The Australian Securities and Investments Commission (ASIC) has pointed to legislation as the reason for how the ASIC levy is funded but that it has “thought about” small financial adviser businesses everyday and agreed there was an issue in how the levy was funded.
Speaking at a Parliamentary committee, ASIC chair, Joe Longo said the regulator was “very conscious” of the increase in the levy for individual advisers.
When asked whether ASIC had thought about the impact on small businesses of the levy that had increased 236% over the last three years, Longo said ASIC took the issue very seriously.
“I don't want to suggest for a second that we're not very alive to the concerns being raised by financial advisers, and indeed, they're not alone. The auditors have also had concerns over the last couple of years in other industry sectors about the equity, or fairness of the system of cost recovery that we're operating under at the moment,” he said.
“There are some very fundamental sort of philosophical or policy questions that that underpin what we have at the moment. The scheme we're operating under at the moment, is actually largely mandated by law and regulation.
“There's no definition, for example, for a small business enterprise – the sectoral definitions we're using are all prescribed by regulation. Now, that doesn't mean there aren't a lot of questions about how the system works, and how they [advisers] got the levy invoices that they got.
“We're very conscious of the need to be as transparent as we can be so that people see why they're getting the levy notices they're getting and how they were calculated.”
ASIC chief operating officer, Warren Day, said this was a matter to be raised with Treasury and how they set up the funding scheme. He noted that ASIC could also provide hardship relief with members of the sector who were having trouble.
“Our responsibility is to ensure that we issue those levies as required by the law so please don't take it from that we have little interest or care about the plight of small business about that, I think that's far from it,” Day said.
When asked about what proactive actions ASIC had done to discuss with the Government and Treasury on the levy issue, Longo said there would be a review on the cost of recovery regime sometime next year and would likely be led by Treasury.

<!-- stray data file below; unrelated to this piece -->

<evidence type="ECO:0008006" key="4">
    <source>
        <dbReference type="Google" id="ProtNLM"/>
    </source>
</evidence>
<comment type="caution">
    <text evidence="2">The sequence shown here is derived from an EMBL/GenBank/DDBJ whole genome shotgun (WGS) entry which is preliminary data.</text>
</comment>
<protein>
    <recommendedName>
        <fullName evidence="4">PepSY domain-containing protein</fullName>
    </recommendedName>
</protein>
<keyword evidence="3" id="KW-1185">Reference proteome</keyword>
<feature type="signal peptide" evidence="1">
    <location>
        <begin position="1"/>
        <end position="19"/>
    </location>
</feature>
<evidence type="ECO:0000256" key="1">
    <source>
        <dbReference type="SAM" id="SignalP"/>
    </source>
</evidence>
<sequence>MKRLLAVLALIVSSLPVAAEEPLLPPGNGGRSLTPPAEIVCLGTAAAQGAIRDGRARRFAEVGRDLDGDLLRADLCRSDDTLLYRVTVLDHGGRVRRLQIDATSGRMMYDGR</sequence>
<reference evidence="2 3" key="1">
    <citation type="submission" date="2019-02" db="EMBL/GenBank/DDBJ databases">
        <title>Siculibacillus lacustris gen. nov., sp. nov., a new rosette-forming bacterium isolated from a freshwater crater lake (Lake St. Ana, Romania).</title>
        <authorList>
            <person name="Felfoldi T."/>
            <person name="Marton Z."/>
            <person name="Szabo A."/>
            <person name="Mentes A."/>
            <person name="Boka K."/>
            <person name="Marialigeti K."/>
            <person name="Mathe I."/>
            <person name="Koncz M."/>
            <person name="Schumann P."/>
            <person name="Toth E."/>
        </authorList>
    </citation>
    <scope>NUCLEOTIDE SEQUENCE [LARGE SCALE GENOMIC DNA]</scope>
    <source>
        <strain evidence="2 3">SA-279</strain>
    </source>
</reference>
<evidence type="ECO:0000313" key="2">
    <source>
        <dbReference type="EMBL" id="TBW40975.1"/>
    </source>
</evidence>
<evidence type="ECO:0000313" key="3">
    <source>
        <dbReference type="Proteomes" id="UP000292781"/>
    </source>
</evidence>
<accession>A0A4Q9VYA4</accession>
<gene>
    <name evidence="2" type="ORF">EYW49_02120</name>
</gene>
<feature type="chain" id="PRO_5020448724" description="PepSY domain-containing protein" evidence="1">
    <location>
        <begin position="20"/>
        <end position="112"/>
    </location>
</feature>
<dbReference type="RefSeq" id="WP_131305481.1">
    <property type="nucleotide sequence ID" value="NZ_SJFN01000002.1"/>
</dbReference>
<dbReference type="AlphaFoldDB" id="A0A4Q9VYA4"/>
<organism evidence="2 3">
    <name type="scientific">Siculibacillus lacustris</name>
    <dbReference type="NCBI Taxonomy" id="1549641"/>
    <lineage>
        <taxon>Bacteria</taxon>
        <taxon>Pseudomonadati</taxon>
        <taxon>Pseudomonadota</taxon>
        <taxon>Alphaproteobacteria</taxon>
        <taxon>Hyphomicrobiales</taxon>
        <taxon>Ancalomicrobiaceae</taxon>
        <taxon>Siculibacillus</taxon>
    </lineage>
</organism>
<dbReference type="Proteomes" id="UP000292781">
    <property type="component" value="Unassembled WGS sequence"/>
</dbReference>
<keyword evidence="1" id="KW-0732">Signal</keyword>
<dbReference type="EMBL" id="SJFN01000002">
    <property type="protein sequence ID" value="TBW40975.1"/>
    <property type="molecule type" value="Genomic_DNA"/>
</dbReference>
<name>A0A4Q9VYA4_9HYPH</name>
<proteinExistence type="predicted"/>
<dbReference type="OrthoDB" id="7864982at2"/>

“In recent months [and] over the last years, ASIC has met with and written to representatives from the finance industry, from the accounting body representatives on the issues they've raised, and which are the exact same way they've been raising with you,” Day said.
“We have an ongoing dialogue with Treasury and the Government about the nature of the industry funding model. All of these things are raised at all meetings when we talk about the industry funding model and the feedback we're getting from our stakeholders, and those industry representatives.
“So to say that there's not a dialogue about that is not true and there is a constant conversation that has been going on since the imposition of the model. We do provide that feedback and we do provide our view about how the models working and how it's being perceived by industry.”
ASIC commissioner, Danielle Press, said she “deeply cared” about the levy issue and that she thought about it almost every day.
“We've been raising it with government a lot in our conversations, both directly and indirectly. I agree with you [that] it is an issue but we need to resolve the issue in a way that is actually compliant with the law,” she said.
Committee member, Senator Deborah O’Neill, pointed to the fact the industry funding model was set up three years ago by the current government and that ASIC, according to their evidence, had been in constant communication with the Government and Treasury on the issue.
“You have to assume that the Government knows that this is problem – it's been known for three years and it's an implemented the legislation,” she said.